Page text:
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Q: For what purposes are health data collected?
A (p194-198): Health data are commonly used for a variety of purposes including health services
planning and legislation, gauging trends and needs, early determination of health problems and
outbreaks, and monitoring and complying with international health regulations.
Here are some uses of Statistical Health Data,
z Identify emerging problem
z Anticipate future needs
z Help determine priorities
z Estimate budgets
z For use by government in the public sphere
z Help direct progress toward goals
z For international sharing and comparison purposes
z Monitor progress/ setbacks by social groups
Q: what are the limitations of health data
A (p195,198): health data can not make decision on policies that affect health. It also can not give
causal explanation. Lastly, it is also difficult to determine which variables to include in data
collection and analysis.
Q: what are the major kinds of health-related data?
A: There are population data (census), vital statistics (birth registration), health statistics, health
services statistics, data on social inequalities.
Q: What are the challenges involved in collecting health data
z During the data collection process, some essential determinants of health may be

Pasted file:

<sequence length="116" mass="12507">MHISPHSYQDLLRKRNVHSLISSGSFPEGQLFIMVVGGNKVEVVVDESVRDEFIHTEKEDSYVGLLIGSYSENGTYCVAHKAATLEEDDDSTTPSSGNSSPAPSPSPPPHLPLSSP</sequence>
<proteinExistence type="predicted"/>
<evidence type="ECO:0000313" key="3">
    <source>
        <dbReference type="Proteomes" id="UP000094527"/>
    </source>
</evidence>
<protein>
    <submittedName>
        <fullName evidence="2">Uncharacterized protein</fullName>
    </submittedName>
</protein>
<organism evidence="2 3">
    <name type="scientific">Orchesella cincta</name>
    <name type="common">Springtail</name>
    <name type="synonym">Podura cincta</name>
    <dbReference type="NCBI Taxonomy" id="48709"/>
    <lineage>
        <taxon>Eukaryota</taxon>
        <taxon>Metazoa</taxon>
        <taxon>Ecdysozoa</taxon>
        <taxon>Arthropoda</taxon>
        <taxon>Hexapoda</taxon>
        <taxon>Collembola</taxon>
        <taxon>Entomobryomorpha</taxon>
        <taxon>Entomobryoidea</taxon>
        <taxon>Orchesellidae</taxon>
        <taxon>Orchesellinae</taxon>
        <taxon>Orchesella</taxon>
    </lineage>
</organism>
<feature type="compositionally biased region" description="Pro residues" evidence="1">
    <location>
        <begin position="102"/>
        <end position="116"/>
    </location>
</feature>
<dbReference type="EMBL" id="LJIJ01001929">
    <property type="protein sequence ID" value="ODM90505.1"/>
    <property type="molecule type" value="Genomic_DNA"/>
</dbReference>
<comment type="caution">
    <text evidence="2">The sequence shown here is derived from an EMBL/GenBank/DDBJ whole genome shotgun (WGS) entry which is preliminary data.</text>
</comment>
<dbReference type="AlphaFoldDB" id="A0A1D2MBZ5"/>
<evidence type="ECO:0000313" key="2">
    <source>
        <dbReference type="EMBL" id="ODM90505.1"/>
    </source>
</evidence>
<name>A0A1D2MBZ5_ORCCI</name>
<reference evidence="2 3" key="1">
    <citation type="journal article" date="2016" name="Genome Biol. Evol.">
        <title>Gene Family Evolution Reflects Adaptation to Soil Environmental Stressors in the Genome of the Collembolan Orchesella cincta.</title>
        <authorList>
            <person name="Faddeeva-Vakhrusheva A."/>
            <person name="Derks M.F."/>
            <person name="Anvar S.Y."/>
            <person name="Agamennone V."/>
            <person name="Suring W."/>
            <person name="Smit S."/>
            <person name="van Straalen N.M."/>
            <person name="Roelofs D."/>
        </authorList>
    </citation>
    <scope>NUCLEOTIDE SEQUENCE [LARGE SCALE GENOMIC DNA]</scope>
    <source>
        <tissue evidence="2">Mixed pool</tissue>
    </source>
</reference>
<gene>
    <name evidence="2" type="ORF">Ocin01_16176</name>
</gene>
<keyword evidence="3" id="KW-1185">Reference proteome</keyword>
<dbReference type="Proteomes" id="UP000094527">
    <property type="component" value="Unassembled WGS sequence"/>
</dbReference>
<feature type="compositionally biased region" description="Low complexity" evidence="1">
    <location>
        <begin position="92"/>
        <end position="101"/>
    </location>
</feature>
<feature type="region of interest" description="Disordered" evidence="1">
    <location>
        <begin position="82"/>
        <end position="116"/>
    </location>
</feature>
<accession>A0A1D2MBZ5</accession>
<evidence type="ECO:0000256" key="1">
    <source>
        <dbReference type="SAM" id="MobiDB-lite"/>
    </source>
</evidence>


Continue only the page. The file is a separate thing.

overlooked or willfully ignored.
z The same difficulties inherent in the collection, interpretation, and comparison of vital
statistics are evident to a far greater degree when data on health status are being considered.
z Since most infections go undetected, the overwhelming majority of infections never come
to medical attention. Thus, during data collection, these infections are ignored.
z Researchers often magnify the importance of the diseases they study, so they may not take
into account a clear, overall vision of the field and believe they have to deserve more funds
z The quality and completeness of morbidity records vary greatly, as does their accessibility.
z The data are collecting for different purpose among regional agencies, but in high degree of
coordination. The problem of international comparability may beset the researchers.
Q: Can health data address larger determinants of health?
A: Yes, health data can include social, political, economic, and biological factors. For example,
health data can address social determinant of health.